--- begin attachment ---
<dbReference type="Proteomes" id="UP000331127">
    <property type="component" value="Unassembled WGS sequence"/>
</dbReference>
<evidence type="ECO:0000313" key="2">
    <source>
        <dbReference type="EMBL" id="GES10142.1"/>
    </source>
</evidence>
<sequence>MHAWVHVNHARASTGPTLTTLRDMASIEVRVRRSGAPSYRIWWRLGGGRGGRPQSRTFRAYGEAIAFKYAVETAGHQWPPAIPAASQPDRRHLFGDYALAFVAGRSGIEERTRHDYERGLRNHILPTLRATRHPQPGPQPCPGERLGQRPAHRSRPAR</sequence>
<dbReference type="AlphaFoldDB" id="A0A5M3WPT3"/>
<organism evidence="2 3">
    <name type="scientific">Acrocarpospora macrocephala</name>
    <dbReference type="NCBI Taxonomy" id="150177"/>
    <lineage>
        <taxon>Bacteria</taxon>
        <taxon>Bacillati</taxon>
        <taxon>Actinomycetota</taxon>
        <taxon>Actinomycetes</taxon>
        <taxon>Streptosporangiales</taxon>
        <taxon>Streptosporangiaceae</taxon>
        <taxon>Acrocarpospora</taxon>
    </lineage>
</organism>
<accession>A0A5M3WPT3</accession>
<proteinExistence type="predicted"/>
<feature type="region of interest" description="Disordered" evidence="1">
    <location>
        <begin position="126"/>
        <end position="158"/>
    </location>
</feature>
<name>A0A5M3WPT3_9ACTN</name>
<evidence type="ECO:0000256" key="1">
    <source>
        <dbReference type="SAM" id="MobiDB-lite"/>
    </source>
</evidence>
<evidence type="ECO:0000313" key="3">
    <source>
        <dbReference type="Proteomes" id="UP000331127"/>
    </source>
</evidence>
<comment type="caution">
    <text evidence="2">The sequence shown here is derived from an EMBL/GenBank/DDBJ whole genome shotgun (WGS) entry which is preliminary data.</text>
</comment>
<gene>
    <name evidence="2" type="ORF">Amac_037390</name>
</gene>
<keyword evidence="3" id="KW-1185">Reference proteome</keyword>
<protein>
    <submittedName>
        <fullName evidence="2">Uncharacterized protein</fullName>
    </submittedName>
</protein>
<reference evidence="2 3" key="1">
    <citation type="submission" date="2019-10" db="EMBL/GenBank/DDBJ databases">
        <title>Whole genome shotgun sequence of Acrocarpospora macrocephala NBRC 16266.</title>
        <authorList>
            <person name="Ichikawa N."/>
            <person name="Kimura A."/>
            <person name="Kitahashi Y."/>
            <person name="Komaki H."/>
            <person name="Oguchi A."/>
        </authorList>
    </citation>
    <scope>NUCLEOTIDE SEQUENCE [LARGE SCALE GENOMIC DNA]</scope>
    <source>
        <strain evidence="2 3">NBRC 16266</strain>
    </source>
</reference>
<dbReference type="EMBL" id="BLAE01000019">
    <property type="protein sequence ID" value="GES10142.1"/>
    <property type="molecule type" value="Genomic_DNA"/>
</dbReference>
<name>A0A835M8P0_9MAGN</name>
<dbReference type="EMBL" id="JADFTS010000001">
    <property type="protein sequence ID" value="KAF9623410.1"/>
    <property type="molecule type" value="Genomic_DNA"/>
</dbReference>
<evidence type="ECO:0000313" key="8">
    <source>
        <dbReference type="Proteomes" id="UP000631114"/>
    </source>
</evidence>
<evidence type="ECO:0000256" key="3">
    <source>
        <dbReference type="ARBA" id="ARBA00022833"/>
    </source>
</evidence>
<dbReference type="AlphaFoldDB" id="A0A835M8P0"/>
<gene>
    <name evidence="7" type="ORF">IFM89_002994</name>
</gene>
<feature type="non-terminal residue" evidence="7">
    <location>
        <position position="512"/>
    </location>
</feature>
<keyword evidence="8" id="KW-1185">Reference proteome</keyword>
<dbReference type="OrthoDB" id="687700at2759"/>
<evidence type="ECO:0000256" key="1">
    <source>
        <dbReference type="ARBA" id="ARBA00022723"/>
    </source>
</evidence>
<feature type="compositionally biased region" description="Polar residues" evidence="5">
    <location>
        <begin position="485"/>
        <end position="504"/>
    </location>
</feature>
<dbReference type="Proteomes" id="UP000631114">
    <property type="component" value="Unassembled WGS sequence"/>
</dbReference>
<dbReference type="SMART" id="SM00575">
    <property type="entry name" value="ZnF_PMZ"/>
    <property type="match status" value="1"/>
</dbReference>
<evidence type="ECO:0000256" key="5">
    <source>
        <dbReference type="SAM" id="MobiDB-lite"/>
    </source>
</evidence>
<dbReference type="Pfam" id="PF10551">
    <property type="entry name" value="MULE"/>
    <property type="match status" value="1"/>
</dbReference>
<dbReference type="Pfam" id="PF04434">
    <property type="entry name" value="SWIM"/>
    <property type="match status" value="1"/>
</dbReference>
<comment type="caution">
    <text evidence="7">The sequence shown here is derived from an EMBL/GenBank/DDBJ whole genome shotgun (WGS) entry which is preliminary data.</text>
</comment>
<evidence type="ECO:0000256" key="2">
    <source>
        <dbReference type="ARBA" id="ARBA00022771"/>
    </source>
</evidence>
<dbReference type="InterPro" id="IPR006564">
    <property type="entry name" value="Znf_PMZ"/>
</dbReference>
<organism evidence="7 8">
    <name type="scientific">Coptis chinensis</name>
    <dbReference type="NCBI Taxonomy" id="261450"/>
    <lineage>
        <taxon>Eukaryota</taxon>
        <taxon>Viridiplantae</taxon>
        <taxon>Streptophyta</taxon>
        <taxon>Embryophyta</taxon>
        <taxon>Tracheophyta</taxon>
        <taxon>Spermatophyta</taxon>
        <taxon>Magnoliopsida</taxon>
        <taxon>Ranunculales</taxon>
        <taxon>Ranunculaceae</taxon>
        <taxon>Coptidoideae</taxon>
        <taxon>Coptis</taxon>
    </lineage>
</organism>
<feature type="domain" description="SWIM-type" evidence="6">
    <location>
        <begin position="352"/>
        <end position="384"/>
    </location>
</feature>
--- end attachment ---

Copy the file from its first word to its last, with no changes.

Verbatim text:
<dbReference type="Proteomes" id="UP000331127">
    <property type="component" value="Unassembled WGS sequence"/>
</dbReference>
<evidence type="ECO:0000313" key="2">
    <source>
        <dbReference type="EMBL" id="GES10142.1"/>
    </source>
</evidence>
<sequence>MHAWVHVNHARASTGPTLTTLRDMASIEVRVRRSGAPSYRIWWRLGGGRGGRPQSRTFRAYGEAIAFKYAVETAGHQWPPAIPAASQPDRRHLFGDYALAFVAGRSGIEERTRHDYERGLRNHILPTLRATRHPQPGPQPCPGERLGQRPAHRSRPAR</sequence>
<dbReference type="AlphaFoldDB" id="A0A5M3WPT3"/>
<organism evidence="2 3">
    <name type="scientific">Acrocarpospora macrocephala</name>
    <dbReference type="NCBI Taxonomy" id="150177"/>
    <lineage>
        <taxon>Bacteria</taxon>
        <taxon>Bacillati</taxon>
        <taxon>Actinomycetota</taxon>
        <taxon>Actinomycetes</taxon>
        <taxon>Streptosporangiales</taxon>
        <taxon>Streptosporangiaceae</taxon>
        <taxon>Acrocarpospora</taxon>
    </lineage>
</organism>
<accession>A0A5M3WPT3</accession>
<proteinExistence type="predicted"/>
<feature type="region of interest" description="Disordered" evidence="1">
    <location>
        <begin position="126"/>
        <end position="158"/>
    </location>
</feature>
<name>A0A5M3WPT3_9ACTN</name>
<evidence type="ECO:0000256" key="1">
    <source>
        <dbReference type="SAM" id="MobiDB-lite"/>
    </source>
</evidence>
<evidence type="ECO:0000313" key="3">
    <source>
        <dbReference type="Proteomes" id="UP000331127"/>
    </source>
</evidence>
<comment type="caution">
    <text evidence="2">The sequence shown here is derived from an EMBL/GenBank/DDBJ whole genome shotgun (WGS) entry which is preliminary data.</text>
</comment>
<gene>
    <name evidence="2" type="ORF">Amac_037390</name>
</gene>
<keyword evidence="3" id="KW-1185">Reference proteome</keyword>
<protein>
    <submittedName>
        <fullName evidence="2">Uncharacterized protein</fullName>
    </submittedName>
</protein>
<reference evidence="2 3" key="1">
    <citation type="submission" date="2019-10" db="EMBL/GenBank/DDBJ databases">
        <title>Whole genome shotgun sequence of Acrocarpospora macrocephala NBRC 16266.</title>
        <authorList>
            <person name="Ichikawa N."/>
            <person name="Kimura A."/>
            <person name="Kitahashi Y."/>
            <person name="Komaki H."/>
            <person name="Oguchi A."/>
        </authorList>
    </citation>
    <scope>NUCLEOTIDE SEQUENCE [LARGE SCALE GENOMIC DNA]</scope>
    <source>
        <strain evidence="2 3">NBRC 16266</strain>
    </source>
</reference>
<dbReference type="EMBL" id="BLAE01000019">
    <property type="protein sequence ID" value="GES10142.1"/>
    <property type="molecule type" value="Genomic_DNA"/>
</dbReference>
<name>A0A835M8P0_9MAGN</name>
<dbReference type="EMBL" id="JADFTS010000001">
    <property type="protein sequence ID" value="KAF9623410.1"/>
    <property type="molecule type" value="Genomic_DNA"/>
</dbReference>
<evidence type="ECO:0000313" key="8">
    <source>
        <dbReference type="Proteomes" id="UP000631114"/>
    </source>
</evidence>
<evidence type="ECO:0000256" key="3">
    <source>
        <dbReference type="ARBA" id="ARBA00022833"/>
    </source>
</evidence>
<dbReference type="AlphaFoldDB" id="A0A835M8P0"/>
<gene>
    <name evidence="7" type="ORF">IFM89_002994</name>
</gene>
<feature type="non-terminal residue" evidence="7">
    <location>
        <position position="512"/>
    </location>
</feature>
<keyword evidence="8" id="KW-1185">Reference proteome</keyword>
<dbReference type="OrthoDB" id="687700at2759"/>
<evidence type="ECO:0000256" key="1">
    <source>
        <dbReference type="ARBA" id="ARBA00022723"/>
    </source>
</evidence>
<feature type="compositionally biased region" description="Polar residues" evidence="5">
    <location>
        <begin position="485"/>
        <end position="504"/>
    </location>
</feature>
<dbReference type="Proteomes" id="UP000631114">
    <property type="component" value="Unassembled WGS sequence"/>
</dbReference>
<dbReference type="SMART" id="SM00575">
    <property type="entry name" value="ZnF_PMZ"/>
    <property type="match status" value="1"/>
</dbReference>
<evidence type="ECO:0000256" key="5">
    <source>
        <dbReference type="SAM" id="MobiDB-lite"/>
    </source>
</evidence>
<dbReference type="Pfam" id="PF10551">
    <property type="entry name" value="MULE"/>
    <property type="match status" value="1"/>
</dbReference>
<dbReference type="Pfam" id="PF04434">
    <property type="entry name" value="SWIM"/>
    <property type="match status" value="1"/>
</dbReference>
<comment type="caution">
    <text evidence="7">The sequence shown here is derived from an EMBL/GenBank/DDBJ whole genome shotgun (WGS) entry which is preliminary data.</text>
</comment>
<evidence type="ECO:0000256" key="2">
    <source>
        <dbReference type="ARBA" id="ARBA00022771"/>
    </source>
</evidence>
<dbReference type="InterPro" id="IPR006564">
    <property type="entry name" value="Znf_PMZ"/>
</dbReference>
<organism evidence="7 8">
    <name type="scientific">Coptis chinensis</name>
    <dbReference type="NCBI Taxonomy" id="261450"/>
    <lineage>
        <taxon>Eukaryota</taxon>
        <taxon>Viridiplantae</taxon>
        <taxon>Streptophyta</taxon>
        <taxon>Embryophyta</taxon>
        <taxon>Tracheophyta</taxon>
        <taxon>Spermatophyta</taxon>
        <taxon>Magnoliopsida</taxon>
        <taxon>Ranunculales</taxon>
        <taxon>Ranunculaceae</taxon>
        <taxon>Coptidoideae</taxon>
        <taxon>Coptis</taxon>
    </lineage>
</organism>
<feature type="domain" description="SWIM-type" evidence="6">
    <location>
        <begin position="352"/>
        <end position="384"/>
    </location>
</feature>